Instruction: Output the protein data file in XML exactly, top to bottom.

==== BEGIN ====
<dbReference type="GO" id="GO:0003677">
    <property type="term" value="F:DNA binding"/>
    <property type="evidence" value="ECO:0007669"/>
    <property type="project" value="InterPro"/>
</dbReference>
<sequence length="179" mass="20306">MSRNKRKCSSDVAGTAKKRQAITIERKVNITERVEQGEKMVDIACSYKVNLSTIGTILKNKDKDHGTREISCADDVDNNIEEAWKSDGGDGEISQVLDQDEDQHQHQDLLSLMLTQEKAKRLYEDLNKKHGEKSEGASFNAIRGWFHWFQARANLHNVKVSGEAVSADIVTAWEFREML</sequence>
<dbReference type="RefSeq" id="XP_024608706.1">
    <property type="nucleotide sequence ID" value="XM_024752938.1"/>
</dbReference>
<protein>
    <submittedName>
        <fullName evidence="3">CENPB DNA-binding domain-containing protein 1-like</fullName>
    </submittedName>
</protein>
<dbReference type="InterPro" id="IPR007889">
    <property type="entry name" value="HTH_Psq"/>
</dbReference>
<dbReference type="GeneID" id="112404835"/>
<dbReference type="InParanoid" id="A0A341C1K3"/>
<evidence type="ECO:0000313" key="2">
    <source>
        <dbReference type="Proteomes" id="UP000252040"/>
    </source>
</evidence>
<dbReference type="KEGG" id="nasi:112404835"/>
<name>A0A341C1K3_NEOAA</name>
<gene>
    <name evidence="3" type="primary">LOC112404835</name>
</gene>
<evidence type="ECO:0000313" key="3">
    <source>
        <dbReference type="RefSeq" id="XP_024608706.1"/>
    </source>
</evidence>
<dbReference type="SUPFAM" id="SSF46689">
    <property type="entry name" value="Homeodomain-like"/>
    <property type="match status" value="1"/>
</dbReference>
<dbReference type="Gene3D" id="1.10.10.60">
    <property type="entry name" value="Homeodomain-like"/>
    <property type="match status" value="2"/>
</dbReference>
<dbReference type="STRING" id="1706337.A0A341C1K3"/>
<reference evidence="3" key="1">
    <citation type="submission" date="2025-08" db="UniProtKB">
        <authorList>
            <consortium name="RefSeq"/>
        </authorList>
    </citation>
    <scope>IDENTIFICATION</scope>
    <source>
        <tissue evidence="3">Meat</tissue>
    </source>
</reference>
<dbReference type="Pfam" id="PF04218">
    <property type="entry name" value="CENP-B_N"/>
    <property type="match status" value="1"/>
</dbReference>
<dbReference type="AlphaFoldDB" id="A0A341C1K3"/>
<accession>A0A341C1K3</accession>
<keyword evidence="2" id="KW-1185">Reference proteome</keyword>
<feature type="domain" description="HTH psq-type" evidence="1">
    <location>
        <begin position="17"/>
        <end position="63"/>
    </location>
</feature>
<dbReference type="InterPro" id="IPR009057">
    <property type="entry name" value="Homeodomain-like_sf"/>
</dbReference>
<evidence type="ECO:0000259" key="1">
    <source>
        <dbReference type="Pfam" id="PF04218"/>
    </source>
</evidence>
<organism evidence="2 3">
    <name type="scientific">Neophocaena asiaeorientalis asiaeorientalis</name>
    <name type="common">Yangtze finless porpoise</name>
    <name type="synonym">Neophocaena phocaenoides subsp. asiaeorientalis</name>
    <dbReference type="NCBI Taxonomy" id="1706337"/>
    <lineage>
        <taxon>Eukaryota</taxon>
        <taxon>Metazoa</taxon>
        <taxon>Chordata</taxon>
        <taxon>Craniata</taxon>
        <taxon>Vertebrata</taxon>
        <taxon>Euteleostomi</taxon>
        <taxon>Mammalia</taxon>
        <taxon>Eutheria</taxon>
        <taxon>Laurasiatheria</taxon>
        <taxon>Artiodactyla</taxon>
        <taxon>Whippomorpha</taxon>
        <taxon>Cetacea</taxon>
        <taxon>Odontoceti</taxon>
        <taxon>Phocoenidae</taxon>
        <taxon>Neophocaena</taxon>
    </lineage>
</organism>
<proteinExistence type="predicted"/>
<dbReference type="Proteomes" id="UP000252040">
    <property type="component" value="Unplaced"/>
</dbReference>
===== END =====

<dbReference type="GO" id="GO:0003677">
    <property type="term" value="F:DNA binding"/>
    <property type="evidence" value="ECO:0007669"/>
    <property type="project" value="InterPro"/>
</dbReference>
<sequence length="179" mass="20306">MSRNKRKCSSDVAGTAKKRQAITIERKVNITERVEQGEKMVDIACSYKVNLSTIGTILKNKDKDHGTREISCADDVDNNIEEAWKSDGGDGEISQVLDQDEDQHQHQDLLSLMLTQEKAKRLYEDLNKKHGEKSEGASFNAIRGWFHWFQARANLHNVKVSGEAVSADIVTAWEFREML</sequence>
<dbReference type="RefSeq" id="XP_024608706.1">
    <property type="nucleotide sequence ID" value="XM_024752938.1"/>
</dbReference>
<protein>
    <submittedName>
        <fullName evidence="3">CENPB DNA-binding domain-containing protein 1-like</fullName>
    </submittedName>
</protein>
<dbReference type="InterPro" id="IPR007889">
    <property type="entry name" value="HTH_Psq"/>
</dbReference>
<dbReference type="GeneID" id="112404835"/>
<dbReference type="InParanoid" id="A0A341C1K3"/>
<evidence type="ECO:0000313" key="2">
    <source>
        <dbReference type="Proteomes" id="UP000252040"/>
    </source>
</evidence>
<dbReference type="KEGG" id="nasi:112404835"/>
<name>A0A341C1K3_NEOAA</name>
<gene>
    <name evidence="3" type="primary">LOC112404835</name>
</gene>
<evidence type="ECO:0000313" key="3">
    <source>
        <dbReference type="RefSeq" id="XP_024608706.1"/>
    </source>
</evidence>
<dbReference type="SUPFAM" id="SSF46689">
    <property type="entry name" value="Homeodomain-like"/>
    <property type="match status" value="1"/>
</dbReference>
<dbReference type="Gene3D" id="1.10.10.60">
    <property type="entry name" value="Homeodomain-like"/>
    <property type="match status" value="2"/>
</dbReference>
<dbReference type="STRING" id="1706337.A0A341C1K3"/>
<reference evidence="3" key="1">
    <citation type="submission" date="2025-08" db="UniProtKB">
        <authorList>
            <consortium name="RefSeq"/>
        </authorList>
    </citation>
    <scope>IDENTIFICATION</scope>
    <source>
        <tissue evidence="3">Meat</tissue>
    </source>
</reference>
<dbReference type="Pfam" id="PF04218">
    <property type="entry name" value="CENP-B_N"/>
    <property type="match status" value="1"/>
</dbReference>
<dbReference type="AlphaFoldDB" id="A0A341C1K3"/>
<accession>A0A341C1K3</accession>
<keyword evidence="2" id="KW-1185">Reference proteome</keyword>
<feature type="domain" description="HTH psq-type" evidence="1">
    <location>
        <begin position="17"/>
        <end position="63"/>
    </location>
</feature>
<dbReference type="InterPro" id="IPR009057">
    <property type="entry name" value="Homeodomain-like_sf"/>
</dbReference>
<evidence type="ECO:0000259" key="1">
    <source>
        <dbReference type="Pfam" id="PF04218"/>
    </source>
</evidence>
<organism evidence="2 3">
    <name type="scientific">Neophocaena asiaeorientalis asiaeorientalis</name>
    <name type="common">Yangtze finless porpoise</name>
    <name type="synonym">Neophocaena phocaenoides subsp. asiaeorientalis</name>
    <dbReference type="NCBI Taxonomy" id="1706337"/>
    <lineage>
        <taxon>Eukaryota</taxon>
        <taxon>Metazoa</taxon>
        <taxon>Chordata</taxon>
        <taxon>Craniata</taxon>
        <taxon>Vertebrata</taxon>
        <taxon>Euteleostomi</taxon>
        <taxon>Mammalia</taxon>
        <taxon>Eutheria</taxon>
        <taxon>Laurasiatheria</taxon>
        <taxon>Artiodactyla</taxon>
        <taxon>Whippomorpha</taxon>
        <taxon>Cetacea</taxon>
        <taxon>Odontoceti</taxon>
        <taxon>Phocoenidae</taxon>
        <taxon>Neophocaena</taxon>
    </lineage>
</organism>
<proteinExistence type="predicted"/>
<dbReference type="Proteomes" id="UP000252040">
    <property type="component" value="Unplaced"/>
</dbReference>